How can mental health responders change policing?
Stephon Edwards Watts was just 15-years-old when he was shot and killed by Calumet City Police in the basement of his own home in 2012. He was diagnosed with Asperger's Syndrome. His parents made a 911 call because he was in mental distress. During the response to that call, Watts was killed by police. New legislation in Illinois, known as the Stephon Edwards Watts Act, aims to prevent such tragedies by providing trained mental health workers to respond instead of, or alongside, police. To talk about that new legislation and different responses to mental health emergencies, we were joined by two representatives from the University of Illinois Urbana-Champaign Police Department, a registered nurse who leads a program in which clinicians partner with the Springfield police and the leader of a program offering alternatives to calling the police during mental health crises.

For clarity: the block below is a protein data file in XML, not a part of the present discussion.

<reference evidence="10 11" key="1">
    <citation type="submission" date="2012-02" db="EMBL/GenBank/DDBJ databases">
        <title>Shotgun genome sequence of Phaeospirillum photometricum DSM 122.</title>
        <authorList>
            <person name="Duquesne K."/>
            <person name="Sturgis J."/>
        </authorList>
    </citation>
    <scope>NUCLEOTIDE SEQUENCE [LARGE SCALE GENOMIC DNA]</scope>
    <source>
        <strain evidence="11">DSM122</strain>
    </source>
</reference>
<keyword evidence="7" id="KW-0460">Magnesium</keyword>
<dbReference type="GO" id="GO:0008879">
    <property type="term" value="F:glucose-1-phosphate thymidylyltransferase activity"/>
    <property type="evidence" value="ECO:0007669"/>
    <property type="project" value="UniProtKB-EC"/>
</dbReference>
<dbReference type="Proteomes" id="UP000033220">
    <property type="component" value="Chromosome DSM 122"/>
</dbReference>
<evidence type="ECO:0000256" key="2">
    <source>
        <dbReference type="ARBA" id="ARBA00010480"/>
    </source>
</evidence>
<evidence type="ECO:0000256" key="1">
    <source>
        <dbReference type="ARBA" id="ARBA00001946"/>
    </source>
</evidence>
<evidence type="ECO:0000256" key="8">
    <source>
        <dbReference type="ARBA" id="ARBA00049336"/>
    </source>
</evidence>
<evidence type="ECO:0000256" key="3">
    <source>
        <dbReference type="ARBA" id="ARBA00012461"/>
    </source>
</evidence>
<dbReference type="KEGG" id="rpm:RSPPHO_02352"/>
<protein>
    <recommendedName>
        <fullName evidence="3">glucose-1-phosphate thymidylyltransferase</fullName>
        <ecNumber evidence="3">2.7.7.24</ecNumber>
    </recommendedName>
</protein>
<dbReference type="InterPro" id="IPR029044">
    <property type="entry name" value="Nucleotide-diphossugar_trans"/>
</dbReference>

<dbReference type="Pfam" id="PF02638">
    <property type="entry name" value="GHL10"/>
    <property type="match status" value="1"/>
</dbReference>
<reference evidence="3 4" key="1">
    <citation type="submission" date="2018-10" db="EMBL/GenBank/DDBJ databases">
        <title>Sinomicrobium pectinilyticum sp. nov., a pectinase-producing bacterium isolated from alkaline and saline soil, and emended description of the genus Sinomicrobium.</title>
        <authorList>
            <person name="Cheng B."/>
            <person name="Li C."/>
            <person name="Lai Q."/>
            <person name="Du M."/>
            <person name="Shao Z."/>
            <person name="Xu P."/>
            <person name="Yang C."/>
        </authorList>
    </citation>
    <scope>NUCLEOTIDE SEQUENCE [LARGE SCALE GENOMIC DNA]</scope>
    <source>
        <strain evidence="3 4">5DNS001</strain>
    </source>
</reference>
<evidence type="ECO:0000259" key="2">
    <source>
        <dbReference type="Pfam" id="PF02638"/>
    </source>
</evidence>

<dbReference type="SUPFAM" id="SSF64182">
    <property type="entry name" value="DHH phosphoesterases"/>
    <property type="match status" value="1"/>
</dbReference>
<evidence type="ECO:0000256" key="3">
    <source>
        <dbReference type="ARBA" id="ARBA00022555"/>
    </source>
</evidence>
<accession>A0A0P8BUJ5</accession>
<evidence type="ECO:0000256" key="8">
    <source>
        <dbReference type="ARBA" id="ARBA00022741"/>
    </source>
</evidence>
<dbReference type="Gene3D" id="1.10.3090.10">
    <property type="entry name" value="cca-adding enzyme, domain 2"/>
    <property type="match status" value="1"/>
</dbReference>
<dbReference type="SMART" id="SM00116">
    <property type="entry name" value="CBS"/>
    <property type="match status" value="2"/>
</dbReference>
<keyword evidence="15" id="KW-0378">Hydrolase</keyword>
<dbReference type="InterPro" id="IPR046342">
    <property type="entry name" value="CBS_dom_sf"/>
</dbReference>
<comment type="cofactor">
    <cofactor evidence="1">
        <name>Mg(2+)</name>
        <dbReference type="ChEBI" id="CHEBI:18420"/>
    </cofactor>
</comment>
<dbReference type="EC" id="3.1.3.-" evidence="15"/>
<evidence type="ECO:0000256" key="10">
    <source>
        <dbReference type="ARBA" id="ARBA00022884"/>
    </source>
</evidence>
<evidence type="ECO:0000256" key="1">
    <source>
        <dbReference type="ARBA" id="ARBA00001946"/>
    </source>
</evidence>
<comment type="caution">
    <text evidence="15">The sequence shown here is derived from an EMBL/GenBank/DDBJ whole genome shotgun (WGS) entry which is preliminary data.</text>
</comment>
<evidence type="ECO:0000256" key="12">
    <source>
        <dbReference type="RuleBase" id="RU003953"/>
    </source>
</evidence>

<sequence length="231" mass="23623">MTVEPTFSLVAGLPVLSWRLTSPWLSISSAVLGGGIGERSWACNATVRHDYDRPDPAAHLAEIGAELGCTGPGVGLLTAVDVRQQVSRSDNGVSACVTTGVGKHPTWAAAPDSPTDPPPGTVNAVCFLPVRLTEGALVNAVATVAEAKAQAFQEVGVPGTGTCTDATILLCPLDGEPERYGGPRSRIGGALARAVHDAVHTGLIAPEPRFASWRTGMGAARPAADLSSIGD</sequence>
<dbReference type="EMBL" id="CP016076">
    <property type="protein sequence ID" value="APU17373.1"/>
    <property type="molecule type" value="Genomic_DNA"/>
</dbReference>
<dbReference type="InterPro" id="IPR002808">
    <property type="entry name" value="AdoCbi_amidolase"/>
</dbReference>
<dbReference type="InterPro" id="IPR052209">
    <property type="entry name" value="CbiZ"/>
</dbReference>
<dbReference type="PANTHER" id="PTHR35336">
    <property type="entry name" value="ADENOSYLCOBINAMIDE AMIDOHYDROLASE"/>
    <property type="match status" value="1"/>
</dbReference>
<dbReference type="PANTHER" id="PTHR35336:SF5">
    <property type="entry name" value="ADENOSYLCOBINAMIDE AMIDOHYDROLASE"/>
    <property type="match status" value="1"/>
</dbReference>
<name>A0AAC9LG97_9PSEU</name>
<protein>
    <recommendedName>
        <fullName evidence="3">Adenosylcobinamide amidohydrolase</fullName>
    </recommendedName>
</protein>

Megan Cambron, LCSW
Crisis Outreach Coordinator, University of Illinois Police Department
Behavioral Health Detective, University of Illinois Police Department
Sara Anderson, LCSW
Memorial Behavioral Health, Springfield
Renaissance Living Room Team Lead & Licensed Clinical Social Worker
University of Illinois Police announced plans to hire additional social workers to go with officers during mental health crisis calls.— Illinois Newsroom (@ILNewsroom) June 15, 2021
Illinois Newsroom’s @CTHerman reports on UIPD’s new program for crisis response and the reasons behind its creation.https://t.co/zhN6XP2KF7
Prepared for web by Owen Henderson
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